Savannah State vs Florida State in 2012 Set Record For Largest College Football Spread

Published on November 10th, 2019 6:26 pm EST
Written By: Dave Manuel

The largest spread in a college football game was... In 2012, Savannah State, new to the FBS, travelled to Florida State to take on the Seminoles.

Savannah State was wildly overmatched in the contest and was coming off of a 84-0 drubbing at the hands of Oklahoma State.

The result? The bookmakers set the line for the contest at Florida State -70.5, which remains the largest spread in a college football game to date.

Prior to that game taking place, the previous record had belong to a contest between Hawaii and Northern Colorado, where Hawaii had been 60 point favourites.


The game between Florida State and Savannah State had a very interesting conclusion that would have caused many bettors to toss their televisions out the window.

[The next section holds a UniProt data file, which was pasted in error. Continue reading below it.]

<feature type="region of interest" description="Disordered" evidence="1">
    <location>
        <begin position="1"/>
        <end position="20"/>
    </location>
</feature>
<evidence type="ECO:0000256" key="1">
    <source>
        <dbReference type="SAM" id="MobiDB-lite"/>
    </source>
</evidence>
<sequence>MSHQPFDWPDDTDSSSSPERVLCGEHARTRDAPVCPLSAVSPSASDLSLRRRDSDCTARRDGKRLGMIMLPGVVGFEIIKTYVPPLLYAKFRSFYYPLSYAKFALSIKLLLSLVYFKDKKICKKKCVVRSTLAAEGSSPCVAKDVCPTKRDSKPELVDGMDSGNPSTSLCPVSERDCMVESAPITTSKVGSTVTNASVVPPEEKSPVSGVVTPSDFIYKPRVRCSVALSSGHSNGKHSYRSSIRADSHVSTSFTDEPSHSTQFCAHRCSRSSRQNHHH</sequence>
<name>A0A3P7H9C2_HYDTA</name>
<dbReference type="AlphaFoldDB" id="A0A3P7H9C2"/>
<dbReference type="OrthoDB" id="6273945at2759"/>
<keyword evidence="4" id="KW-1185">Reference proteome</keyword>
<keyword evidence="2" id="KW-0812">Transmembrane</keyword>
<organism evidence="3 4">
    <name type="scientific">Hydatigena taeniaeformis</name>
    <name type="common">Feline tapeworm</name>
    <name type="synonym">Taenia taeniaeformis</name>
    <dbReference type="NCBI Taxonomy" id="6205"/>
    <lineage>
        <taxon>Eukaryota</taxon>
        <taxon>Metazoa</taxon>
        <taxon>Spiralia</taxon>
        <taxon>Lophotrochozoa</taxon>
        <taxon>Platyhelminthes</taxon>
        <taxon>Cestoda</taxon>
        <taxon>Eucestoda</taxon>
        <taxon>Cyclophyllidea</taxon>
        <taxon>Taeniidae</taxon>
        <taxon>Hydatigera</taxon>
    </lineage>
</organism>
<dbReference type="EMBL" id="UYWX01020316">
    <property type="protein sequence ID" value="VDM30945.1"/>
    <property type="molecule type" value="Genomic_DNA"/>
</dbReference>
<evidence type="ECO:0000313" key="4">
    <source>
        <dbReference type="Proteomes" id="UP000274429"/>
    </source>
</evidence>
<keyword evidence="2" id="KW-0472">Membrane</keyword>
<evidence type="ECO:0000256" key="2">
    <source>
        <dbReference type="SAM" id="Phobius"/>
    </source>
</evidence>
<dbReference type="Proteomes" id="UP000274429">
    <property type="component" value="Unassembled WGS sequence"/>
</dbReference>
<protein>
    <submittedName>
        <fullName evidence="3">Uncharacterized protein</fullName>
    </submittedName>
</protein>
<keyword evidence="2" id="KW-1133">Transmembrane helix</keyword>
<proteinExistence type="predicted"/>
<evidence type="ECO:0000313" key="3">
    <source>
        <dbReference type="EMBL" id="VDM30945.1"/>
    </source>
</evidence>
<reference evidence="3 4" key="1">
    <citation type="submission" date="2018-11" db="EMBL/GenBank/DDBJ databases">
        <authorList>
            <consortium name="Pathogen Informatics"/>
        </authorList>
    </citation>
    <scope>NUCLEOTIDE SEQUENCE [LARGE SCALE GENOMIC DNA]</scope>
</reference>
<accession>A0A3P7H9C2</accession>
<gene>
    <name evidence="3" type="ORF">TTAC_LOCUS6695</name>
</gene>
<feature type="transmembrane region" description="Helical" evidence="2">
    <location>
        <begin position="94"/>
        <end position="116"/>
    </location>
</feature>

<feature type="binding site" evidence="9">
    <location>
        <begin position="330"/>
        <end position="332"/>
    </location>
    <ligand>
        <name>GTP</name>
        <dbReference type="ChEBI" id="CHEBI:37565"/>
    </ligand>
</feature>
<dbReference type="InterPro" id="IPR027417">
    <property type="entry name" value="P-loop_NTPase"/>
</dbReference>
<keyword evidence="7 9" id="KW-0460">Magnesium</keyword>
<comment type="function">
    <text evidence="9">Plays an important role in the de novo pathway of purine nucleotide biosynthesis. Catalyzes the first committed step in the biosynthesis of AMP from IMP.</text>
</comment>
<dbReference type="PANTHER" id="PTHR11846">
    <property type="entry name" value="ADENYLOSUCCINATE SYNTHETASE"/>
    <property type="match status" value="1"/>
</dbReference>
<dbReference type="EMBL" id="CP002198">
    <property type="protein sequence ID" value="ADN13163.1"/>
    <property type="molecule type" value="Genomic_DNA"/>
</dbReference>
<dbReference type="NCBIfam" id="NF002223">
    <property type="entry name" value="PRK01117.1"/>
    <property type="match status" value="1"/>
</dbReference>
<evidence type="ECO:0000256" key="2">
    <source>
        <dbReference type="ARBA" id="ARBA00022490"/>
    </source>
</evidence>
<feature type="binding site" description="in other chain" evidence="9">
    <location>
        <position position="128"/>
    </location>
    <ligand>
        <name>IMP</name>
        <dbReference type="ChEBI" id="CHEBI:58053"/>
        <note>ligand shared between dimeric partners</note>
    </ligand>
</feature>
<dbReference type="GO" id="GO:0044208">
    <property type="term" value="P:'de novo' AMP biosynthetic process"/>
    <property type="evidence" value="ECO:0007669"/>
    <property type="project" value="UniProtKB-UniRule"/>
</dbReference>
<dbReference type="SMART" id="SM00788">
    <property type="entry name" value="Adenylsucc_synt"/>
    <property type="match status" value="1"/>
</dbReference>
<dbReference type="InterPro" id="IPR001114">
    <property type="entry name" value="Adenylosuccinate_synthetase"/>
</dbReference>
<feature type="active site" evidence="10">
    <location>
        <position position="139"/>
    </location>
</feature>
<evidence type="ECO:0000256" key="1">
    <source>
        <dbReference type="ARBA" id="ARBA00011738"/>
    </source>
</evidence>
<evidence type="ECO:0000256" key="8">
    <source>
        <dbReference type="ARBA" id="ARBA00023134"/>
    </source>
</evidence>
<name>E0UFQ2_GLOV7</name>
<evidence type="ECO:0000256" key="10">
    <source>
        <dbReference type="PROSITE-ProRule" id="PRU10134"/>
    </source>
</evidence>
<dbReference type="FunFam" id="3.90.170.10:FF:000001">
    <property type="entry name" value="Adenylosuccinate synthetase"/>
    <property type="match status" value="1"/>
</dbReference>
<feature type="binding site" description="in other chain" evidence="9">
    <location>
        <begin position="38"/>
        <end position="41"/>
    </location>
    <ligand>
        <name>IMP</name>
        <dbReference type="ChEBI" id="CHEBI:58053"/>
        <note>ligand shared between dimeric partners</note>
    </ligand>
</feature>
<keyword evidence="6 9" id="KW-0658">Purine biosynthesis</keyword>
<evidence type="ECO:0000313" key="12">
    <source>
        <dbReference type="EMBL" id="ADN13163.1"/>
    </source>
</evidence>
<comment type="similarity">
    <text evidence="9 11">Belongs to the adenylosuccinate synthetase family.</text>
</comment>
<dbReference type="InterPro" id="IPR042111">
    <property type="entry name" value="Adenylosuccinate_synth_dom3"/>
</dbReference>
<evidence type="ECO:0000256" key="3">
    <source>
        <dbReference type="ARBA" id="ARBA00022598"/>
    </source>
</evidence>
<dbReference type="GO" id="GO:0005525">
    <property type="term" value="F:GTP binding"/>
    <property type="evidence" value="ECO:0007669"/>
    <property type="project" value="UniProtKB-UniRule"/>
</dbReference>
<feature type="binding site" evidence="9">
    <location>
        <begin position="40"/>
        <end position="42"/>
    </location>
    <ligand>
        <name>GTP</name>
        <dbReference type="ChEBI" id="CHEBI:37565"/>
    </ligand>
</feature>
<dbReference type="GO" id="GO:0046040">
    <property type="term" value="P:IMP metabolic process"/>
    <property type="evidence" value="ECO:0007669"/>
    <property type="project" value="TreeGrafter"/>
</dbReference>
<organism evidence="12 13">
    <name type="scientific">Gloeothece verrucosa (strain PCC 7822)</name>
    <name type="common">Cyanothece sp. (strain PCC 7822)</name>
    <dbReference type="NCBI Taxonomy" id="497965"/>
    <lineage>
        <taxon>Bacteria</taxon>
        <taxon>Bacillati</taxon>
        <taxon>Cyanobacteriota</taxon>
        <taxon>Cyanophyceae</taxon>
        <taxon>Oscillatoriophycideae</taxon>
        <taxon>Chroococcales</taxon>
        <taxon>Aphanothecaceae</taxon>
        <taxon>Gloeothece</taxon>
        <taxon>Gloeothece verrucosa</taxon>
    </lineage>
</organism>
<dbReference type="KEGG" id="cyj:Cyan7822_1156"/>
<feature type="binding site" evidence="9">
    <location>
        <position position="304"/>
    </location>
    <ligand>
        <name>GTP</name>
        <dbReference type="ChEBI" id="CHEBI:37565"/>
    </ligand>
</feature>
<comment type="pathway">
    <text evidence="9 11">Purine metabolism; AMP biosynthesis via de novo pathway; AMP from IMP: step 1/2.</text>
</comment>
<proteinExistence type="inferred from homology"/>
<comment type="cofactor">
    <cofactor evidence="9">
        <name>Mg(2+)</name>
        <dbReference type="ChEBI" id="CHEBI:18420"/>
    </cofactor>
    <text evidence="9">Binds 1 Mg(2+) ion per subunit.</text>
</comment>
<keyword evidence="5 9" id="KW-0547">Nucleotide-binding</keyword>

Florida State, as expected, was completely thrashing Savannah State. With 8:56 left in the third quarter, the score was 55-0 for Florida State and they appeared to be on their way to covering the massive 70 1/2 point spread. Savannah State had just 28 yards in total offence up to that point.

At this point, Mother Nature stepped in and declared its own Mercy Rule, as the game was declared final due to severe lightning in the area.

To make the story even stranger, the two coaches agreed to have a running clock midway through the second quarter following an initial 45 minute delay due to lightning. At that point, Florida State was already up 48-0.

In short, Florida State likely could have put up 100 points if the game had been played under normal conditions.


In case you were wondering, Hawaii also failed to cover the spread against Colorado, as they ended up winning 63-6. As is the case in most blowouts, Hawaii was up big at the half and then took out their best players, which resulted in the team failing to cover the spread. This is the danger in betting on teams to cover massive spreads, as they will usually take their best players out at the half.

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